Shopping Center Business

MAY 2017

Shopping Center Business is the leading monthly business magazine for the retail real estate industry.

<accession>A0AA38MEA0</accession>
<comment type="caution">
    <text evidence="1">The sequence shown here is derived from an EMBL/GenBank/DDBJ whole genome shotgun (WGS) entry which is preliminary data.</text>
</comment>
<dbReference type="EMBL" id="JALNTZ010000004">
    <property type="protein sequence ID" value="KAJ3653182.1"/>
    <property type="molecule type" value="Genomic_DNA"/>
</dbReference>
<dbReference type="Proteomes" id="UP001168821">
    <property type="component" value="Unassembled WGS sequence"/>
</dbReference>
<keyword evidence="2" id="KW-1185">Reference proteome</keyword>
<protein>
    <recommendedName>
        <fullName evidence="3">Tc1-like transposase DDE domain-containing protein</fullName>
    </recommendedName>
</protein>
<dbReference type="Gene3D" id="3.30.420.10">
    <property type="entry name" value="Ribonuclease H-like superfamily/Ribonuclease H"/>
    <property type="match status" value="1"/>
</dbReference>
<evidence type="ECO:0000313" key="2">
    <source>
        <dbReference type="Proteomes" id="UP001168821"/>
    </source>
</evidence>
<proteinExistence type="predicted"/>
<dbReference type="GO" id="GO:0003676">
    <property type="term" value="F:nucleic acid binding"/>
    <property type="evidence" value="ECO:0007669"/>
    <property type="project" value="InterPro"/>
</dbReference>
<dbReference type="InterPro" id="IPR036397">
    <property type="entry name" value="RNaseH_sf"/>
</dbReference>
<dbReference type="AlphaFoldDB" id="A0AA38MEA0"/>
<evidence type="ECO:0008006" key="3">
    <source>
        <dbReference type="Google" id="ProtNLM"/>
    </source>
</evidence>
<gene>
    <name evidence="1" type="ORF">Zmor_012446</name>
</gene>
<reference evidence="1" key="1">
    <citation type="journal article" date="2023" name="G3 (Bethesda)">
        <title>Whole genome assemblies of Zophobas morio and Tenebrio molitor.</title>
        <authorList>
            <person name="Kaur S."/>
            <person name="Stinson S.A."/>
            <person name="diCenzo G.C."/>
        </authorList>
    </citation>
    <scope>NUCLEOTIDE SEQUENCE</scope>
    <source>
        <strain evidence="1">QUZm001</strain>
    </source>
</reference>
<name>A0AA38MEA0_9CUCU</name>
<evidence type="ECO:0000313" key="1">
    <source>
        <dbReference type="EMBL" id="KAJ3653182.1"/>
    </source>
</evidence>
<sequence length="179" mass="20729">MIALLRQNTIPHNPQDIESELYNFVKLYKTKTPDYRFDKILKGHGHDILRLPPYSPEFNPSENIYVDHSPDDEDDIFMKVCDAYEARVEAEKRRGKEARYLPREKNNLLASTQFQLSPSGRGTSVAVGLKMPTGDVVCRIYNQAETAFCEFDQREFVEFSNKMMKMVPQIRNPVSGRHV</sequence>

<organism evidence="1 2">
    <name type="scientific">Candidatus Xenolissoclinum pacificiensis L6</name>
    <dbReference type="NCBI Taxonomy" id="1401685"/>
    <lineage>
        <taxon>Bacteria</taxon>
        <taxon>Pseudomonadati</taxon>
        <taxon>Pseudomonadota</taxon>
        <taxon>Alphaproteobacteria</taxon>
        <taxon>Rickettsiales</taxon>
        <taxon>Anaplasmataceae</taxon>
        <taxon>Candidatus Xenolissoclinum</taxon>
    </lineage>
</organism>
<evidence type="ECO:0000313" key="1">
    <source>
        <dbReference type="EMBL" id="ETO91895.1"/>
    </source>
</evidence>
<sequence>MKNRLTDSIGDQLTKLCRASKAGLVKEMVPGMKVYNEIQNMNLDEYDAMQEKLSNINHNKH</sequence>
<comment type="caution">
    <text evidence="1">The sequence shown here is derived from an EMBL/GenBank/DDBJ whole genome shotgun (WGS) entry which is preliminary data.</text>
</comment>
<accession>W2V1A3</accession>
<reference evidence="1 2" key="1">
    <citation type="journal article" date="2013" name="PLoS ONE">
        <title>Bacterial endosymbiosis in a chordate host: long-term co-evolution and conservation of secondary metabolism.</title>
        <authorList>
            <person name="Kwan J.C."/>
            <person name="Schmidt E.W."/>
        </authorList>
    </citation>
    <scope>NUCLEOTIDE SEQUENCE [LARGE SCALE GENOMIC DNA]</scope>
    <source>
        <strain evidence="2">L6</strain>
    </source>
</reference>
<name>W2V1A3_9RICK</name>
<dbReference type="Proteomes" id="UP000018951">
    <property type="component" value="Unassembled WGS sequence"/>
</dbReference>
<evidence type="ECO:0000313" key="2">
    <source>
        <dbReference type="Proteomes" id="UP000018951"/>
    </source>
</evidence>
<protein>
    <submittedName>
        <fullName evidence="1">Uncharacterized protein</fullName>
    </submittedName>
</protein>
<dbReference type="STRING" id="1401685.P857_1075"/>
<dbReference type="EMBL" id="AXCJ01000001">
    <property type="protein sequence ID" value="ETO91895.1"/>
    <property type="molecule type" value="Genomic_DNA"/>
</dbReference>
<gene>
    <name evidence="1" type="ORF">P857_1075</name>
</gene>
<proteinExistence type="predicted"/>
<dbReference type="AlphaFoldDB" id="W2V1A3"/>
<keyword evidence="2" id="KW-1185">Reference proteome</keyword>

Issue link:

Contents of this Issue


Page 210 of 334